The contention is that rather than gloat over wholesale suppliers’ inability to import and portray them in negative light, it should call for sober reflection on the twin policy of fuel subsidy withdrawal and the unification of foreign exchange.

Experts say the development should challenge the officialdom which Kyari represents that today not a single wholesale supplier is involved in importation business, even though as many as 94 of them were issued permits to import products when the policy took off seven months ago.

Over the years, access to forex has been the main albatross to smooth fuel import into the country by the oil marketers, consequently putting in dismal straits every attempt to break the stranglehold of NNPC on the market and ensuring that every attempt at deregulating the sector came to grief.

At the current selling price of between N595 and N610 per litre in Lagos and between N610 to N620 elsewhere, the contention is that NNPC Limited is not coming clean to Nigerians on the realities of the fuel market with regard to pricing and product supply. Yet, the value of the naira has been steadily sliding downwards, reaching an abysmal low on the parallel market with one dollar exchanging for N1200, a wide shot from the official exchange rate of N850 to a dollar.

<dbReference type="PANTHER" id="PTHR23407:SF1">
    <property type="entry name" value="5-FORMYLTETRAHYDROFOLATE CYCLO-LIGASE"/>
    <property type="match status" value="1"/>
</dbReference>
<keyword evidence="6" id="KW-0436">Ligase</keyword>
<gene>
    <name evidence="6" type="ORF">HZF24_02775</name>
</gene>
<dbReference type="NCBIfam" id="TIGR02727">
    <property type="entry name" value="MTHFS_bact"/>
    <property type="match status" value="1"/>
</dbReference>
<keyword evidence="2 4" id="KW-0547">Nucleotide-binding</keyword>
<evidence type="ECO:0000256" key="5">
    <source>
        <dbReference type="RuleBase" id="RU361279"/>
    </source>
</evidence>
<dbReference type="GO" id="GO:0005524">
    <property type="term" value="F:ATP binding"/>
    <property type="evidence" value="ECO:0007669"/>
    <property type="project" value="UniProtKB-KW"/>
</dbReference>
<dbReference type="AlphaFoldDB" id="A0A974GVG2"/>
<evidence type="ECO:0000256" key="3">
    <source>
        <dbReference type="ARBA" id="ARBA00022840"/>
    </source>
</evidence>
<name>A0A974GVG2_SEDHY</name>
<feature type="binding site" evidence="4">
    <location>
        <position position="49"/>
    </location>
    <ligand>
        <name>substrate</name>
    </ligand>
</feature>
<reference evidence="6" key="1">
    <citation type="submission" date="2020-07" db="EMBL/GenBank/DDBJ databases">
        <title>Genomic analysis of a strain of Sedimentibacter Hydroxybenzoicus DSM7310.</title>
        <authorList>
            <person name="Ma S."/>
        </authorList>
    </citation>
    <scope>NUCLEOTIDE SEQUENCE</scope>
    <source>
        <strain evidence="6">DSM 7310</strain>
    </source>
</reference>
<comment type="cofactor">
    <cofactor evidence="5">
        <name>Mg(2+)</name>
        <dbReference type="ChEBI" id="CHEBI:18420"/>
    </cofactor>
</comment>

Recall that between 2010 and 2016, the Depot and Petroleum Products Marketers Association (DAPPMAN) and Major Oil Marketers Association of Nigeria, MOMAN relied on federal government’s promise and resorted to massive fuel importation only to get their fingers burnt as the Federal Government failed to honour its own side of the bargain. At a point, their unpaid subsidy claims and matured Letters of Credit (LCs) arising from the old subsidy regime rose to $2 billion. Of this amount, only 20 marketers were paid
N69 billion after the National Assembly’s intervention three years later. Some of them are still owing to date.

Market watchers contend that the President Bola Ahmed Tinubu government, having demonstrated enough courage by ending the fuel subsidy regime should walk the talk by ensuring that oil marketers are not put in another grim business adventure again as this will spell doom for the new policy and indeed the economy.

Experts reasoned that allowing NNPC to continue as sole importer of fuel into the country has not only returned the country to subsidy regime, but made trivial the audacious conviction and move by the President to end the subsidy regime while also impacting negatively on the economy.

Experts however, warned that returning fuel subsidy at this time will lead to policy somersaults which could have very grave implications for the economy. It is for this reason that they urge the government to spare no efforts in ensuring that the right incentives are put in place to bring the oil marketers fully back into business and ensure keen competition among all players including NNPC Limited.

Anayo wrote in from Lekki, Lagos